Foxy Brown is Pam Grier’s 2nd movie in a starring role after the success of Coffy. It’s written and directed by Jack Hill. The same guy who was responsible for Coffy. Foxy Brown was originally intended to be a sequel to Coffy so it shouldn’t come as a surprise that the plot is very similar. While I do find Coffy to be a better movie, Foxy Brown has a more impressive legacy. Quentin Tarantino’s Jackie Brown has a direct title reference and the movie has also served as the inspiration of the name-choice of female rapper Foxy Brown. So let’s take this blaxploitation movie to the hot spot!
Foxy Brown is basically a more serious version of Coffy; less exploitive and grittier. The plot is fairly the same. In Coffy our lead went after the people responsible for hospitalizing her cop-buddy. In Foxy Brown she goes after the people responsible for killing her cop-boyfriend Michael. Because of the similarities this movie felt a lot like a sequel. I have the idea that they did some last minute rewriting of the script which included changing some names.
When we meet Foxy’s boyfriend Michael he has just received plastic surgery as part of being in the witness protection program. Too bad Foxy’s brother Link (Antonio Fargas) is deeply in debt with the people who have a score to settle with this cop. So he rats him out resulting in Michael getting murdered. You know what happens next. Pam Grier goes out for some vigilantism… again.
Luckily the crime bosses responsible for Michael’s death are not just into drugs. They also happen to be into prostitution which once again gives Pam an ideal way to get inside of the organization. Seducing every male character with her curvy physique again.
As you might have noticed the word “again” is used a lot. So from here I’ll try to focus on the things that differ.
This movie is more serious and less over the top. This is also it’s greatest weakness. It’s less fun this time. This also means the whole exploitation level is down a notch. There’s less gratuitous nudity and even though there is violence, it never reaches the levels of a man being dragged to his death behind a car. We do get a man getting his eye ripped out by a couple of clothing-hangers. I have to give credit to that though.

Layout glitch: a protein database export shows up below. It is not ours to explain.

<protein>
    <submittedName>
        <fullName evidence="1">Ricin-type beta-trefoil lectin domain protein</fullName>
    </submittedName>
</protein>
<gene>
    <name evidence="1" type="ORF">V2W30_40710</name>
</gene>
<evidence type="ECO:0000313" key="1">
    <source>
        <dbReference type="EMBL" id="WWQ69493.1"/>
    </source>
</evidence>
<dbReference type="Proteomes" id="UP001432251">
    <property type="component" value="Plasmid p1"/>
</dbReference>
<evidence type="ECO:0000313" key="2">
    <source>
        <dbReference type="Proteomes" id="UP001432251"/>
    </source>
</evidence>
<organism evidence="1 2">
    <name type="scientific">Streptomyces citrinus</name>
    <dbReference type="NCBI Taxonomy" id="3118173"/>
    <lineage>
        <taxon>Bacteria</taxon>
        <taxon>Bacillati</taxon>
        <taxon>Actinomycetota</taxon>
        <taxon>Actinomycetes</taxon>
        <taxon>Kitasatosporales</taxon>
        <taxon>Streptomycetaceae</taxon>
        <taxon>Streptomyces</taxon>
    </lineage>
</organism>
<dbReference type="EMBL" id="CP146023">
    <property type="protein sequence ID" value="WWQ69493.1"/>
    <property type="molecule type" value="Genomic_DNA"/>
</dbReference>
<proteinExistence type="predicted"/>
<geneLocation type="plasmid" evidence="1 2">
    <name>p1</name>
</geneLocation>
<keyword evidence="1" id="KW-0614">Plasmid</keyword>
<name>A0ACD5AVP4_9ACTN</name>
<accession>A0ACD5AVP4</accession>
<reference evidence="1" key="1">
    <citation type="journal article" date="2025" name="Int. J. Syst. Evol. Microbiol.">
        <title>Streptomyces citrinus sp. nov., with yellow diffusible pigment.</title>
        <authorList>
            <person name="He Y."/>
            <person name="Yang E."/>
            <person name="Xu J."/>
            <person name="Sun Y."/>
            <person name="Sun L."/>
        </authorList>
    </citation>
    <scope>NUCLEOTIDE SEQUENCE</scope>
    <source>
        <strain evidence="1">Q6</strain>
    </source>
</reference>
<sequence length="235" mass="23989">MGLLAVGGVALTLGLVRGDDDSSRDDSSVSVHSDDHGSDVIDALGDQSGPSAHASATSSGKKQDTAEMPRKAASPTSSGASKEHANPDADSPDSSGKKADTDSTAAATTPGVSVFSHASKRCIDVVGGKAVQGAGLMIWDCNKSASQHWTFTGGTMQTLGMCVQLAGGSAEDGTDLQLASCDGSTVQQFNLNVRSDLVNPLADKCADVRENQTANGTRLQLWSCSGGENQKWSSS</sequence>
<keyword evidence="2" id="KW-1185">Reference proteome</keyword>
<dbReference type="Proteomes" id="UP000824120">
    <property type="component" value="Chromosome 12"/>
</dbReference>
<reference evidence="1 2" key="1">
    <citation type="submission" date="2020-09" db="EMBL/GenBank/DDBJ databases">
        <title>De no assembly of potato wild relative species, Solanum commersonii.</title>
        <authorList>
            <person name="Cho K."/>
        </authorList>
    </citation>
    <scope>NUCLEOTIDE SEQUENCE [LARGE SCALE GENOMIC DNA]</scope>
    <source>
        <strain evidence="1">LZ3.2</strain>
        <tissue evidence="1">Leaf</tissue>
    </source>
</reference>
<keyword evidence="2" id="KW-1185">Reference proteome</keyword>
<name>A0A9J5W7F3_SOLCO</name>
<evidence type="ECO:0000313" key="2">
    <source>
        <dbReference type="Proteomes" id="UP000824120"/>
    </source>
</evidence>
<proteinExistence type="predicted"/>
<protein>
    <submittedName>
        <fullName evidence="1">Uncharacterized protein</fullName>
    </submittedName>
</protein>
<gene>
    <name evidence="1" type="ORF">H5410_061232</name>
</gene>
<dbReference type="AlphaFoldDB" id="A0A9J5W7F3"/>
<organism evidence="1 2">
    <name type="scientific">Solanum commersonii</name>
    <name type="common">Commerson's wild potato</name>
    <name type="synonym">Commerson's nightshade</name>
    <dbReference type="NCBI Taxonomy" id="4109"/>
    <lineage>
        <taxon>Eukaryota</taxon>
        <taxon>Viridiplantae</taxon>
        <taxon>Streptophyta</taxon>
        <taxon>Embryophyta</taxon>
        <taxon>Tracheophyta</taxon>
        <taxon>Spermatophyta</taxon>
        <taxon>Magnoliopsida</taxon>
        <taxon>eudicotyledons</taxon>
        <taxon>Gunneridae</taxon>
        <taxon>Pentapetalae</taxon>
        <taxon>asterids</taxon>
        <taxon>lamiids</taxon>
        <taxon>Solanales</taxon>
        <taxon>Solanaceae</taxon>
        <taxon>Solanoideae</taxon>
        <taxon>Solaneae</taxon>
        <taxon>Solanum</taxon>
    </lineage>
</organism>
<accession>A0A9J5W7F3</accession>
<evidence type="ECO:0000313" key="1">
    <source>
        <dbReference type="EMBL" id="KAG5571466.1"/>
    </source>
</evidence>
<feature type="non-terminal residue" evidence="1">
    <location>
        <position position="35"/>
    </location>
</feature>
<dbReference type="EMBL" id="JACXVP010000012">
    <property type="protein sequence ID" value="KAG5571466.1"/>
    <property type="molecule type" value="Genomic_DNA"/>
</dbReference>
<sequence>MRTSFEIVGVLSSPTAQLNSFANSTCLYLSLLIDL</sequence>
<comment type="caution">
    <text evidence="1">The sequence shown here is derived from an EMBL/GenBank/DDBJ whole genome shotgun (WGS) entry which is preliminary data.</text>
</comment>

People expecting Pam to show at least as much nudity as in Coffy will be disappointed. Moments in the movie that could show off her goods are shockingly subdued. Scenes like these mostly play in the shadows, behind curtains, in the background etc. Even during a sex-scene her boobs a nicely covered by the hands of her partner. She’s teasing us though. Throughout the movie as 80% of her outfits are tailor-made to emphasize her breasts.
There is one notable moment containing nudity. It is a long scene in which she’s tied to a bed topless and has to get a razor from the nightstand with her mouth. But in this scene she’s beaten, tied down and shot up with heroin. So it’s kind of seedy and one of the scenes that clearly shows of the exploitation background of writer/director Hill. It’s quite an impressive scene though in terms of physical acting.
Now back to those outfits. During the credits sequence, which resemble a cheap James Bond knock-off, there is someone credited with designing and creating the costumes of Pam Grier. She took her job seriously. There are almost no two scenes in which she wears the same outfit twice, unless it’s for continuation. In one scene she is auditioning in a yellow dress for a job as a prostitute. The next scene she is at the house of the criminals getting ready for her first job wearing a stunning red dress. Once she’s in the house she has to change into her work outfit: a blue dress. That’s three dresses in less than five minutes and it ain’t even a montage from a romantic comedy or something like that.
Pam Grier does a better acting job here than in Coffy. Other memorable characters the cast include Antonio Vargas as her untrustworthy junkie brother and Sid Haig, who has a brief role a pilot. As in Coffy, he falls for Pam Grier’s charms again.
Foxy Brown is definitely worth a look and in the end only a few steps behind Coffy. It is still hard to take your eyes of Pam and carries the movie without any trouble. Some of the effects are a bit dated and some action scenes have been done better in The A-Team but it still holds up reasonably well considering it was made in 1974.